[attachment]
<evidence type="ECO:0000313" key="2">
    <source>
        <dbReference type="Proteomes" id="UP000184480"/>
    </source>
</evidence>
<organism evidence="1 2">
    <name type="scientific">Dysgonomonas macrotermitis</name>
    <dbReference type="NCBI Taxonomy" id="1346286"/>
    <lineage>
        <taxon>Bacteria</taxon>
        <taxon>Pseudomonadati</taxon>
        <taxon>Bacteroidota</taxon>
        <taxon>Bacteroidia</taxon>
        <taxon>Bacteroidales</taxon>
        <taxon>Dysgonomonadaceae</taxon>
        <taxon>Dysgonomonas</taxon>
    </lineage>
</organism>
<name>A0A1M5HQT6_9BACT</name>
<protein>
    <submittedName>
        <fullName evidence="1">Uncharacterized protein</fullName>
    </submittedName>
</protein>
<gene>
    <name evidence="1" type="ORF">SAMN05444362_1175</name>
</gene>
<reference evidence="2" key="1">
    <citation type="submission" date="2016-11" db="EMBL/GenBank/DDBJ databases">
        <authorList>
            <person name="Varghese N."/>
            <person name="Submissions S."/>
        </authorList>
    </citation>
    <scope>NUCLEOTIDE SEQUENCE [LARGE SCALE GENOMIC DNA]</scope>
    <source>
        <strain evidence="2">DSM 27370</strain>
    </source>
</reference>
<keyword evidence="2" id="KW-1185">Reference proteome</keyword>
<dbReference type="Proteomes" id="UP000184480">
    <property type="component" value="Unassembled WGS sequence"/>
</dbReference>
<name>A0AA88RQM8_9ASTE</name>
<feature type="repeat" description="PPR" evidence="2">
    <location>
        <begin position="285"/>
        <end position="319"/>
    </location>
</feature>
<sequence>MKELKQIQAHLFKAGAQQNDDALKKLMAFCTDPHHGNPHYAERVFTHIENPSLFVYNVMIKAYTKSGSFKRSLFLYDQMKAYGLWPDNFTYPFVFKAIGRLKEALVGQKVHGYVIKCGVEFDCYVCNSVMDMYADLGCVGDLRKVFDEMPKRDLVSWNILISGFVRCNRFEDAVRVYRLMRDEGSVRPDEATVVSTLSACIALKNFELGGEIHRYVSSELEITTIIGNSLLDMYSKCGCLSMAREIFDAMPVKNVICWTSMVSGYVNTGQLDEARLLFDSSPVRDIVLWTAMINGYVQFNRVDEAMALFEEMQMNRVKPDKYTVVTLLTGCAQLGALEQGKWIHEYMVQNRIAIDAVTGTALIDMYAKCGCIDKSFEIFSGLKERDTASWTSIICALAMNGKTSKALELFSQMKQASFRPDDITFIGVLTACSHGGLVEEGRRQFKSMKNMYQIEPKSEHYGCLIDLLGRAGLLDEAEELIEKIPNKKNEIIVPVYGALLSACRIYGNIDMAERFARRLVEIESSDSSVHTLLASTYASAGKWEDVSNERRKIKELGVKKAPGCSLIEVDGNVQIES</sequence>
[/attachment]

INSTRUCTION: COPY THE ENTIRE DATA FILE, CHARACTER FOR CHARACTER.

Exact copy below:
<evidence type="ECO:0000313" key="2">
    <source>
        <dbReference type="Proteomes" id="UP000184480"/>
    </source>
</evidence>
<organism evidence="1 2">
    <name type="scientific">Dysgonomonas macrotermitis</name>
    <dbReference type="NCBI Taxonomy" id="1346286"/>
    <lineage>
        <taxon>Bacteria</taxon>
        <taxon>Pseudomonadati</taxon>
        <taxon>Bacteroidota</taxon>
        <taxon>Bacteroidia</taxon>
        <taxon>Bacteroidales</taxon>
        <taxon>Dysgonomonadaceae</taxon>
        <taxon>Dysgonomonas</taxon>
    </lineage>
</organism>
<name>A0A1M5HQT6_9BACT</name>
<protein>
    <submittedName>
        <fullName evidence="1">Uncharacterized protein</fullName>
    </submittedName>
</protein>
<gene>
    <name evidence="1" type="ORF">SAMN05444362_1175</name>
</gene>
<reference evidence="2" key="1">
    <citation type="submission" date="2016-11" db="EMBL/GenBank/DDBJ databases">
        <authorList>
            <person name="Varghese N."/>
            <person name="Submissions S."/>
        </authorList>
    </citation>
    <scope>NUCLEOTIDE SEQUENCE [LARGE SCALE GENOMIC DNA]</scope>
    <source>
        <strain evidence="2">DSM 27370</strain>
    </source>
</reference>
<keyword evidence="2" id="KW-1185">Reference proteome</keyword>
<dbReference type="Proteomes" id="UP000184480">
    <property type="component" value="Unassembled WGS sequence"/>
</dbReference>
<name>A0AA88RQM8_9ASTE</name>
<feature type="repeat" description="PPR" evidence="2">
    <location>
        <begin position="285"/>
        <end position="319"/>
    </location>
</feature>
<sequence>MKELKQIQAHLFKAGAQQNDDALKKLMAFCTDPHHGNPHYAERVFTHIENPSLFVYNVMIKAYTKSGSFKRSLFLYDQMKAYGLWPDNFTYPFVFKAIGRLKEALVGQKVHGYVIKCGVEFDCYVCNSVMDMYADLGCVGDLRKVFDEMPKRDLVSWNILISGFVRCNRFEDAVRVYRLMRDEGSVRPDEATVVSTLSACIALKNFELGGEIHRYVSSELEITTIIGNSLLDMYSKCGCLSMAREIFDAMPVKNVICWTSMVSGYVNTGQLDEARLLFDSSPVRDIVLWTAMINGYVQFNRVDEAMALFEEMQMNRVKPDKYTVVTLLTGCAQLGALEQGKWIHEYMVQNRIAIDAVTGTALIDMYAKCGCIDKSFEIFSGLKERDTASWTSIICALAMNGKTSKALELFSQMKQASFRPDDITFIGVLTACSHGGLVEEGRRQFKSMKNMYQIEPKSEHYGCLIDLLGRAGLLDEAEELIEKIPNKKNEIIVPVYGALLSACRIYGNIDMAERFARRLVEIESSDSSVHTLLASTYASAGKWEDVSNERRKIKELGVKKAPGCSLIEVDGNVQIES</sequence>